We all know that formal performance review discussions between managers and employees are just one component of an effective performance management process. The performance review discussion can be a powerful tool in building the employee-manager relationship when it is part of a continuous performance management strategy.
Sound talent assessment reduces the subjectivity that has long surrounded the succession planning process. This important first step in succession planning is focused on the critical evaluation of both individuals and positions (current and future). The consideration of retention risk is often overlooked during this important phase and only becomes a priority during talent planning....or after a valuable employee leaves.
Yes, we are in the heart of performance review time. Let’s take this time to remind ourselves and the managers within our company of these 10 common performance review pitfalls.
Continuous, Open Performance Feedback is Becoming the Norm
Gone are the days of the top-down, annual performance review. Organizations continue to open the performance feedback and evaluation process to invite participation from employees at all levels in the organization. This is now becoming the new normal and it offers a variety of benefits to employees and leaders. At the same time, it makes skills in providing helpful performance feedback a requirement for the entire talent pool…not just managers. Without these skills, the quality of the feedback will be limited and employees won’t get the feedback they need to develop and enhance their performance.
What is Leadership Derailment?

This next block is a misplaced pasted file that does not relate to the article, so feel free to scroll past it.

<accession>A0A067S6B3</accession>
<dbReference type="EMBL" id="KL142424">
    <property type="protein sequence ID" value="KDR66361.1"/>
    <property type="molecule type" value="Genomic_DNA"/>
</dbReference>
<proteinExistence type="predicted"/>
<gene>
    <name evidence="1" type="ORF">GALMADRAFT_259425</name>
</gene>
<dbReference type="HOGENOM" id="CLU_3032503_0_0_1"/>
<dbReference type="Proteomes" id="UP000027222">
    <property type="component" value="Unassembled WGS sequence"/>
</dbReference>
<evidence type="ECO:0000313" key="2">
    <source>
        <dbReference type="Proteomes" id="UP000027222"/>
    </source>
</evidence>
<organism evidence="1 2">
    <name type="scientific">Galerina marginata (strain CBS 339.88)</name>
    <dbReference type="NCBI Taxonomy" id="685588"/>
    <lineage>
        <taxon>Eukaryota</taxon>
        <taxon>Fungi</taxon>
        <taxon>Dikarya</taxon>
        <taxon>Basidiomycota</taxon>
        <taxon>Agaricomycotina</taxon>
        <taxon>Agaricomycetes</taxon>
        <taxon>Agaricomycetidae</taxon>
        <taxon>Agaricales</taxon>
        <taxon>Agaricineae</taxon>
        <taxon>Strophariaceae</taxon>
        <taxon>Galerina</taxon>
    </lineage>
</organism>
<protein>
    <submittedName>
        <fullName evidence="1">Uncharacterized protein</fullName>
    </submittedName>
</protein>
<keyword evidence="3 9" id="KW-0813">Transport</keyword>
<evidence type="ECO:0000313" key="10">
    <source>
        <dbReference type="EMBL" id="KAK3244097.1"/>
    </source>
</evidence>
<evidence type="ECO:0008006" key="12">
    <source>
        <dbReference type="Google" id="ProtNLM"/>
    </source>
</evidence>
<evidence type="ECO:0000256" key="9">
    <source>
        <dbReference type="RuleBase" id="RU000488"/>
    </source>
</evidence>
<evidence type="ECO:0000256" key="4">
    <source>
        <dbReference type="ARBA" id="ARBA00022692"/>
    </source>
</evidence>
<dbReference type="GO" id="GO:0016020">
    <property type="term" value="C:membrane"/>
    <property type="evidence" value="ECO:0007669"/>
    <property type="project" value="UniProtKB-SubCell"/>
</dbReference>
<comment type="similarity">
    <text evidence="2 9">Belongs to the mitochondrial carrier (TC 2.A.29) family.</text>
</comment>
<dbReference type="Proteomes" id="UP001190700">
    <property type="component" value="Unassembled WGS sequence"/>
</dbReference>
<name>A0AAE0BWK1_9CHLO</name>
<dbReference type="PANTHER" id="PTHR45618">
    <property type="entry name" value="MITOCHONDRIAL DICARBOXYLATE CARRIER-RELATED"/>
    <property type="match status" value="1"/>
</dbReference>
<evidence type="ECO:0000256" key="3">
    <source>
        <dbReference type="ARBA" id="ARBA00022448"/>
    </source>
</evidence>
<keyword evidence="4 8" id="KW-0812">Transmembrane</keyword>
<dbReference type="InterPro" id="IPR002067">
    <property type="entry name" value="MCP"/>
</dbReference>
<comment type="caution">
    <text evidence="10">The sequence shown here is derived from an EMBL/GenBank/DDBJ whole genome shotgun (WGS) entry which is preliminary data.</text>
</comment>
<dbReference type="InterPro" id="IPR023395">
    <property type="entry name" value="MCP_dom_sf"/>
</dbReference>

Leadership derailment can be described as being involuntarily plateaued, demoted, or terminated below the level of anticipated achievement or reaching that level only to fail unexpectedly. The term is often applied to individual leaders who had been expected to move into higher-level positions but who are unexpectedly knocked off track. An individual who has consistently been perceived to be a high performer can derail if they are unable to adapt their skills and behaviors to meet the changing demands of the role or the organization.
The topic of delivering performance feedback typically focuses on how to provide constructive or critical feedback aimed at improving performance. I have written several articles aimed at offering sound practices for improving employee performance using effective performance feedback and realize that I have not appropriately addressed the importance of positive feedback. I believe that both constructive and positive feedback are critically important for high performance but for different reasons.
Bad Bosses Hide in Dark Corners
Why do bad bosses seem to go undetected or acknowledged by everyone except those who work for them? These menacing managers seem to hide in dark corners. It is extremely frustrating for anyone who is suffering under a bad manager that this person's poor performance or bad behavior is overlooked and tolerated by the organization. In my experience in working with senior leaders, these four reasons seem to top the list:
The next time you have a moment to spare and have grown tired of reading online news and checking social media, do a search on "characteristics of a bad boss". The lists, articles, stories and images that will surface will likely make you laugh. There is no shortage of examples of what it's like to work for a bad manager. One of my favorite lists of characteristics was published on Forbes.com - 31 Telltale Signs You Are A Horrible Boss. Great list - but my guess is that if you are a horrible boss you will not likely see these telltale signs in yourself.
Feedback Now: Because we all <3 spreading feedback
What do you get when you cross the anonymity of 360 Feedback with the social media savvy set?
viaPeople's 360 Degree Feedback Solution Makes It Easy to Identify Strengths and Development Needs
One of the benefits of the 360 degree feedback process, whether used to support development or as a part of the formal performance evaluation, is the opportunity for individuals to gain new insight into their key strengths and opportunities for improvement.